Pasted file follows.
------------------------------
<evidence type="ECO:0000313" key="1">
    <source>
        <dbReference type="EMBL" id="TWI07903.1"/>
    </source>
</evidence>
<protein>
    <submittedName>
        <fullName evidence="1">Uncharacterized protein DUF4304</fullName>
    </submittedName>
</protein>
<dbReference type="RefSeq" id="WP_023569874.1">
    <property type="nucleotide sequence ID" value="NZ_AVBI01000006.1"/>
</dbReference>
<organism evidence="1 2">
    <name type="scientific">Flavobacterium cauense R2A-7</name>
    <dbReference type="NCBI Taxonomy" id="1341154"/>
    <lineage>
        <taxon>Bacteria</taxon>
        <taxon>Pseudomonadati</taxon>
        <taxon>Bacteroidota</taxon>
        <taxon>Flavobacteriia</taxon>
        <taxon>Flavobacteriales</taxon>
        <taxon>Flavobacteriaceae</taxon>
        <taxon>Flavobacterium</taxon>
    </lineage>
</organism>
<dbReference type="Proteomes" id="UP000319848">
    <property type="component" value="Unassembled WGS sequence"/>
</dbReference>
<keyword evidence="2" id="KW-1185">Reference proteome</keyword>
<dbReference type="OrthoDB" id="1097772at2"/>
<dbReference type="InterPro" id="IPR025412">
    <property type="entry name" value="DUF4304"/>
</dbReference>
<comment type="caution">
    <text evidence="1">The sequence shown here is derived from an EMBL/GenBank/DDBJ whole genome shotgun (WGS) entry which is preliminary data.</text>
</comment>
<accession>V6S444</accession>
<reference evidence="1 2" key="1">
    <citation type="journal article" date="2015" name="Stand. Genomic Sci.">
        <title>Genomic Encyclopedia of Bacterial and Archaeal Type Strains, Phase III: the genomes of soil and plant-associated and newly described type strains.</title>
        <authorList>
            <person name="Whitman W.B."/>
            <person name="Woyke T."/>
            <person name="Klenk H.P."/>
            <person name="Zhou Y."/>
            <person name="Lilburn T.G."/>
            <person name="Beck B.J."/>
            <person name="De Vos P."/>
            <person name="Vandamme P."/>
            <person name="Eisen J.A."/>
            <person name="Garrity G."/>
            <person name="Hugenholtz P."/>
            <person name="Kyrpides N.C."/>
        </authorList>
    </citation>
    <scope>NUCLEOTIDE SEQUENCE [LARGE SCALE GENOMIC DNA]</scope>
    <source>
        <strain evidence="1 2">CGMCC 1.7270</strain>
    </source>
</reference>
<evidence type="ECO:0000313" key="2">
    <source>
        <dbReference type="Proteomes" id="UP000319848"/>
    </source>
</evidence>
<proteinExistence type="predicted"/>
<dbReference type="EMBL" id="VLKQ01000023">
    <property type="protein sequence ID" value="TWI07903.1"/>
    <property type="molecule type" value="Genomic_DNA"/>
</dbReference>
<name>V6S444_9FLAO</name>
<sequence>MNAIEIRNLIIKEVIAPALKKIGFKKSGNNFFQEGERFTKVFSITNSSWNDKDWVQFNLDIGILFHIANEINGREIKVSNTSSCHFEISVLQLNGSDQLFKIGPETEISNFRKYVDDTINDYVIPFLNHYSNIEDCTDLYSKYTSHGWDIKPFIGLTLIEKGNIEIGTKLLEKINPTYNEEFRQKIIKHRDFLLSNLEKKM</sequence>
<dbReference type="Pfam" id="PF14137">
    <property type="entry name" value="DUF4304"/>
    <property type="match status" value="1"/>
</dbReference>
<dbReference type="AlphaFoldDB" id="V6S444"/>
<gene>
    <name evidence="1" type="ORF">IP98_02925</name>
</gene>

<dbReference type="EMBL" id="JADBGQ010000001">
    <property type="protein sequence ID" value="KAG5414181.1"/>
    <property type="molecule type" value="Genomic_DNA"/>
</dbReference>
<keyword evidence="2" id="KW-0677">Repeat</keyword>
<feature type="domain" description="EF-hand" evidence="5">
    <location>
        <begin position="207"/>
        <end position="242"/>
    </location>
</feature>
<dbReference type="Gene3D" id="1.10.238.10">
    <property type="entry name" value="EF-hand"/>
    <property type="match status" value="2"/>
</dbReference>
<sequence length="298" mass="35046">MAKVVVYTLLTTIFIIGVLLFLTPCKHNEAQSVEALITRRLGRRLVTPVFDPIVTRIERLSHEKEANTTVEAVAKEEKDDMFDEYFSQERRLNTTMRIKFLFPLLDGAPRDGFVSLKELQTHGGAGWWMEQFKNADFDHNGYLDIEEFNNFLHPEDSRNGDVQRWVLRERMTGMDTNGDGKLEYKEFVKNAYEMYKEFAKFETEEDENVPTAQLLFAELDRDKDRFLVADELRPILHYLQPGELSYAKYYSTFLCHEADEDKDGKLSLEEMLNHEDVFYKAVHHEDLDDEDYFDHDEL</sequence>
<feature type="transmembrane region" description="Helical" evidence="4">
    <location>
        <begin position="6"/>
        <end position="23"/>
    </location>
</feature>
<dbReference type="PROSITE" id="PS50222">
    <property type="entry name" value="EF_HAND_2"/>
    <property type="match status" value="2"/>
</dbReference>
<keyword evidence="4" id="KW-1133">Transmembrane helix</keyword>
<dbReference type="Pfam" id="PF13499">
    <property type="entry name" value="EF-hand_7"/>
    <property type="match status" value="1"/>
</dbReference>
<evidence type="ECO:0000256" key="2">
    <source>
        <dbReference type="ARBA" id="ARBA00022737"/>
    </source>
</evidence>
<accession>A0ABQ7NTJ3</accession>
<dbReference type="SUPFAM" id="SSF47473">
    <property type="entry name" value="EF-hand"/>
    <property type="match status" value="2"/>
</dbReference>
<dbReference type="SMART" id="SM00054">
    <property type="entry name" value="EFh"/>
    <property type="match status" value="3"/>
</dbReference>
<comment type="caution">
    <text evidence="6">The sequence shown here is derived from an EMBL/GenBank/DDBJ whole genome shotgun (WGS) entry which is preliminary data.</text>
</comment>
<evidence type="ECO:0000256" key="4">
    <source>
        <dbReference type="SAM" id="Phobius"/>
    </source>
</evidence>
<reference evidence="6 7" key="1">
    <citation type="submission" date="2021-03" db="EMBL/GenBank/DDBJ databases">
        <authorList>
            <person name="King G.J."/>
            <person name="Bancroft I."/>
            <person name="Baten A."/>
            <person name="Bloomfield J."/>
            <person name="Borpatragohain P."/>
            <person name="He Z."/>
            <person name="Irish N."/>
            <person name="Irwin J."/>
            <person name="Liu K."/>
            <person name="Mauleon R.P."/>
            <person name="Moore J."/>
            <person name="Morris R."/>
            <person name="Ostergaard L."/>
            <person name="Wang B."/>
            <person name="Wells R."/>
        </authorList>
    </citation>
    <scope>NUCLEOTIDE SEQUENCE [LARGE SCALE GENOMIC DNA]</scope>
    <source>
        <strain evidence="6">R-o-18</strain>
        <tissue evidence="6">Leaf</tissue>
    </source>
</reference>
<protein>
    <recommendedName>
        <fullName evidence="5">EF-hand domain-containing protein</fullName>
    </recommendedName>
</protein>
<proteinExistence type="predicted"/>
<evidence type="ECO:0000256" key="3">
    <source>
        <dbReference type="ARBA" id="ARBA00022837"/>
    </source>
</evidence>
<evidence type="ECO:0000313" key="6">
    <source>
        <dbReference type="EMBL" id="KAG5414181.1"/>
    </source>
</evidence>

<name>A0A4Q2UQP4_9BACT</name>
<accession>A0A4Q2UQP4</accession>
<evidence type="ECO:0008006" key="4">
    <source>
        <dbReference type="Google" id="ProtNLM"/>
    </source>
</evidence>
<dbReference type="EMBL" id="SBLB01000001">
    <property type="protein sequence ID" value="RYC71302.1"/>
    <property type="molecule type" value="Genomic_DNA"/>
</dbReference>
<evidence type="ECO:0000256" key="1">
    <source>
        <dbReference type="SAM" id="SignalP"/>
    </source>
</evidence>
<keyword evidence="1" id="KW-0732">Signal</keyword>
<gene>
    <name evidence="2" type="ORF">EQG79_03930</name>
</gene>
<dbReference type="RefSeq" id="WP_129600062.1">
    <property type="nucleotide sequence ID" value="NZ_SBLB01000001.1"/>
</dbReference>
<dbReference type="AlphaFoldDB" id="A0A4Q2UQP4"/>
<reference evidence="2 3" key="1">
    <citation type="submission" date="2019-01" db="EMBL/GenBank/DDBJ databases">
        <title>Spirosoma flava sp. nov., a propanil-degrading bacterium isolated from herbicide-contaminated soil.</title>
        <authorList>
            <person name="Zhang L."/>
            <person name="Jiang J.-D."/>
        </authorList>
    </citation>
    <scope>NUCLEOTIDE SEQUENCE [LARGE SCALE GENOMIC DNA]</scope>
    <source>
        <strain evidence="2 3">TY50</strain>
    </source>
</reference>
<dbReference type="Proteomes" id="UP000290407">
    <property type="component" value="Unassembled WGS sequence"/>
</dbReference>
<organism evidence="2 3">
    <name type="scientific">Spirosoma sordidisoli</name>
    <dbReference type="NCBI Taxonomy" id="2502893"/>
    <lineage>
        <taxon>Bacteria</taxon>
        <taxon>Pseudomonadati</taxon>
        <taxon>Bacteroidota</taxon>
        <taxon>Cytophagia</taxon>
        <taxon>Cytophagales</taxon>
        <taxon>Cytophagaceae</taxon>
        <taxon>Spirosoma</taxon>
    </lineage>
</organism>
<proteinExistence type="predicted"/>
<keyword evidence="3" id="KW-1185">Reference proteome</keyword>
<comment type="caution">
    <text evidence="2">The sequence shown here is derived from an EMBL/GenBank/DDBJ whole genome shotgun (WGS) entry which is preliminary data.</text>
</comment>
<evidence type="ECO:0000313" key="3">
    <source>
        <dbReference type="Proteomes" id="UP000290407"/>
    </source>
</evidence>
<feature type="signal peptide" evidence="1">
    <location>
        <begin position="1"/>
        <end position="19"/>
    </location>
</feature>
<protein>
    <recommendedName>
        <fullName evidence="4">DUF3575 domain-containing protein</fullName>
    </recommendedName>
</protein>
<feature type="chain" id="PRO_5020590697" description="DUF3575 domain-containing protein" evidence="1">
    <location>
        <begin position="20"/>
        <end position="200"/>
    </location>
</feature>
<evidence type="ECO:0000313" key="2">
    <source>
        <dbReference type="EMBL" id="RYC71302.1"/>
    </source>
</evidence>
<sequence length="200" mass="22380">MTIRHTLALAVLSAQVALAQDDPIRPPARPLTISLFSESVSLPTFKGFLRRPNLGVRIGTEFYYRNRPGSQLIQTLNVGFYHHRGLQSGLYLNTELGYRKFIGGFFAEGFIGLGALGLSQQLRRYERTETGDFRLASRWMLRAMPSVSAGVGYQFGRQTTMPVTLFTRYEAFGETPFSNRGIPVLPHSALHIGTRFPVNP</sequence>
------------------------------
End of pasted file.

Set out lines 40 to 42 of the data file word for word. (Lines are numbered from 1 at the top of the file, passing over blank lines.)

    <citation type="journal article" date="2015" name="Stand. Genomic Sci.">
        <title>Genomic Encyclopedia of Bacterial and Archaeal Type Strains, Phase III: the genomes of soil and plant-associated and newly described type strains.</title>
        <authorList>